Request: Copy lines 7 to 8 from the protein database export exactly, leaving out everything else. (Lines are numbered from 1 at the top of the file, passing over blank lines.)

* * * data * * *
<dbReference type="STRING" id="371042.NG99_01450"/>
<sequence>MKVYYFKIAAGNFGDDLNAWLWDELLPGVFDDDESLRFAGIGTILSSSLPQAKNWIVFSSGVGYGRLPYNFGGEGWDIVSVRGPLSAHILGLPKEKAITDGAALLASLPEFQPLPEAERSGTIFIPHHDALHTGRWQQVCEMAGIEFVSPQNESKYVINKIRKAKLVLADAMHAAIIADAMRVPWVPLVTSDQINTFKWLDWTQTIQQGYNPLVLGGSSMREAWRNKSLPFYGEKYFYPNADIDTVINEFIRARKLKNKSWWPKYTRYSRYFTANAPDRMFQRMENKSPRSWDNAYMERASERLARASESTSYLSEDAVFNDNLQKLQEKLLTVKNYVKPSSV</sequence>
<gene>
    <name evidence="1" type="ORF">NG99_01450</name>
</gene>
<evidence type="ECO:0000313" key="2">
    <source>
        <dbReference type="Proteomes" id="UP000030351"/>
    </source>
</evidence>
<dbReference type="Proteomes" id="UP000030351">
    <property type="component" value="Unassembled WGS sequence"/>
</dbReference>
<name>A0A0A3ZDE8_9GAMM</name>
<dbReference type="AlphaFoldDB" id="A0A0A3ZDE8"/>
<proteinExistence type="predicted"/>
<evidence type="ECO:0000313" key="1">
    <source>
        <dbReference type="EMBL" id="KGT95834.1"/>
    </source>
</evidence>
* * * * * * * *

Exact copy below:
    <source>
        <dbReference type="Proteomes" id="UP000030351"/>